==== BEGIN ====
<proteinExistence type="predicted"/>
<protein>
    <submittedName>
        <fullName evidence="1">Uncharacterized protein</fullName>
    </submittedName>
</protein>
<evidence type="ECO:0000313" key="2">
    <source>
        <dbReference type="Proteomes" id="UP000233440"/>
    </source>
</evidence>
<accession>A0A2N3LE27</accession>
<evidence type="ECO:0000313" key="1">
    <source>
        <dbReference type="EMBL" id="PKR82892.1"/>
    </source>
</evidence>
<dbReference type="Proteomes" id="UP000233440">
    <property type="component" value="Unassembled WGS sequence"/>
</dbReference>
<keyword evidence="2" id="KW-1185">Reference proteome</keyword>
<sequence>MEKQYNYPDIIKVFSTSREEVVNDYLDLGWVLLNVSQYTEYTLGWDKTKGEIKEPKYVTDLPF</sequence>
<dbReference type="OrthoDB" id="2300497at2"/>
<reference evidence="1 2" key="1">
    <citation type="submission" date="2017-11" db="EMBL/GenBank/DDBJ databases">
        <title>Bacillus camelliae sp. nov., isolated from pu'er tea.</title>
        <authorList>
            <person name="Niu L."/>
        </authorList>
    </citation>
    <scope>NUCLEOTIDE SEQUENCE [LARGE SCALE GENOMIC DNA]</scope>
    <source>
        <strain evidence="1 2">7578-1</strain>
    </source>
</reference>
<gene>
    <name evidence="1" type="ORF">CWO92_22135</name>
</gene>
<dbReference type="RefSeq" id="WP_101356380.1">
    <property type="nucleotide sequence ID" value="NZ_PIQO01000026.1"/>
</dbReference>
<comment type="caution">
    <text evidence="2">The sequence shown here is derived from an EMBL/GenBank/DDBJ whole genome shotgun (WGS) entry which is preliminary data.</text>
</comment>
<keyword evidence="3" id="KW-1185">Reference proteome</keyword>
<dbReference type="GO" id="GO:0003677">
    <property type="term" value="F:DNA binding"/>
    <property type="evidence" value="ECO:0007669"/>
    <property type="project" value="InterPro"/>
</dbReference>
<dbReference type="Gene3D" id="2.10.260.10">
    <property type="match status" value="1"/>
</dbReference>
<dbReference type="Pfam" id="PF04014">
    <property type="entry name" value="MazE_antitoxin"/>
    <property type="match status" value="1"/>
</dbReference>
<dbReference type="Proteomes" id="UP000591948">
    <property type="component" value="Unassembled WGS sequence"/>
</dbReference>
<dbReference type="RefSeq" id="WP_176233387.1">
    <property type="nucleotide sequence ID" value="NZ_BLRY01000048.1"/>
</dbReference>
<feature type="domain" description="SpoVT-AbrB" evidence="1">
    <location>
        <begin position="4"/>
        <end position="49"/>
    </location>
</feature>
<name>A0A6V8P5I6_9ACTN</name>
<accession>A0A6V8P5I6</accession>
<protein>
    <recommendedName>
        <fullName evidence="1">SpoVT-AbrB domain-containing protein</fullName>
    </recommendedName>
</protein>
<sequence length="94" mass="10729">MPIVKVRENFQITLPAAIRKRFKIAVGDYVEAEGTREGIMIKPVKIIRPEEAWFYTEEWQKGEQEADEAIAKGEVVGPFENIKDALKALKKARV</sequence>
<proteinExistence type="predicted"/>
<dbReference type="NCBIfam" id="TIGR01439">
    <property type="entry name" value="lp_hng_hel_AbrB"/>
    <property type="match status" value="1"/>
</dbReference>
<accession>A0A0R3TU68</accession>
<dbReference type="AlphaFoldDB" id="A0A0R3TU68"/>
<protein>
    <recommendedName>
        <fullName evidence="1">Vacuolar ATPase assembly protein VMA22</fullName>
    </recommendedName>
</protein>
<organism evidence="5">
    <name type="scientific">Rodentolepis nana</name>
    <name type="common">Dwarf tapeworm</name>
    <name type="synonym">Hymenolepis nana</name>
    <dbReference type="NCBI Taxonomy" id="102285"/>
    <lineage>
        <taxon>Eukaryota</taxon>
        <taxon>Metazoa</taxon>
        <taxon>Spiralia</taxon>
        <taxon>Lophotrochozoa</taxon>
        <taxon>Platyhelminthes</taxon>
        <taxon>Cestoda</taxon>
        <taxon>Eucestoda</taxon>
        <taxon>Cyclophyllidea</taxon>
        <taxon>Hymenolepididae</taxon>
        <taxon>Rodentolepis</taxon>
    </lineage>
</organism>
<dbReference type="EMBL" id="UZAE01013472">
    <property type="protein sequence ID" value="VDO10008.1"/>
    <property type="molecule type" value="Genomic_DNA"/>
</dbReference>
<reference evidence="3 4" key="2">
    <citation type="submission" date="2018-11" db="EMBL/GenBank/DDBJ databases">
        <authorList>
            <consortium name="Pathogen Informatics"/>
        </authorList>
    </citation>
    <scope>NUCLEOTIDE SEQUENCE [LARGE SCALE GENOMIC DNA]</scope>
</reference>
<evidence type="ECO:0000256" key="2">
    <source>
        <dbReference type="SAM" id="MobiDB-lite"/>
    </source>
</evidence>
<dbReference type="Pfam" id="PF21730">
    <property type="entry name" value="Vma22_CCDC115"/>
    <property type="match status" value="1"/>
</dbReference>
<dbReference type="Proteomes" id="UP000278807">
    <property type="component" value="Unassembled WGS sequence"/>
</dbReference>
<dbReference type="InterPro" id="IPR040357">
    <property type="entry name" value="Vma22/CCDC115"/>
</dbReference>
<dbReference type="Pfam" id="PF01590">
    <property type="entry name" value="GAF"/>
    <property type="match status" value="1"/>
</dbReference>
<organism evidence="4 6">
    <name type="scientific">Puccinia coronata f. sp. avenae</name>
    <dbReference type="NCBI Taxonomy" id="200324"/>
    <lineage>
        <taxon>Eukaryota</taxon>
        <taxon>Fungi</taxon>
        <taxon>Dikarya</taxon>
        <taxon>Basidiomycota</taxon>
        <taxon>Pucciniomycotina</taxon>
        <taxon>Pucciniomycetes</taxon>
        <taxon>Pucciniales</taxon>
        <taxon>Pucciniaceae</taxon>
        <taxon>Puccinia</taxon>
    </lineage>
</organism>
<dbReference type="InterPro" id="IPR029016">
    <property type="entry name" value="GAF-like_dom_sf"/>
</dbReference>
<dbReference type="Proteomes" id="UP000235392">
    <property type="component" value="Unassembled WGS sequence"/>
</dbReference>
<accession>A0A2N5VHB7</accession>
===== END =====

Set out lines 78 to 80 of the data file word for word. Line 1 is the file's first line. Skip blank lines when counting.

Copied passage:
<proteinExistence type="predicted"/>
<dbReference type="NCBIfam" id="TIGR01439">
    <property type="entry name" value="lp_hng_hel_AbrB"/>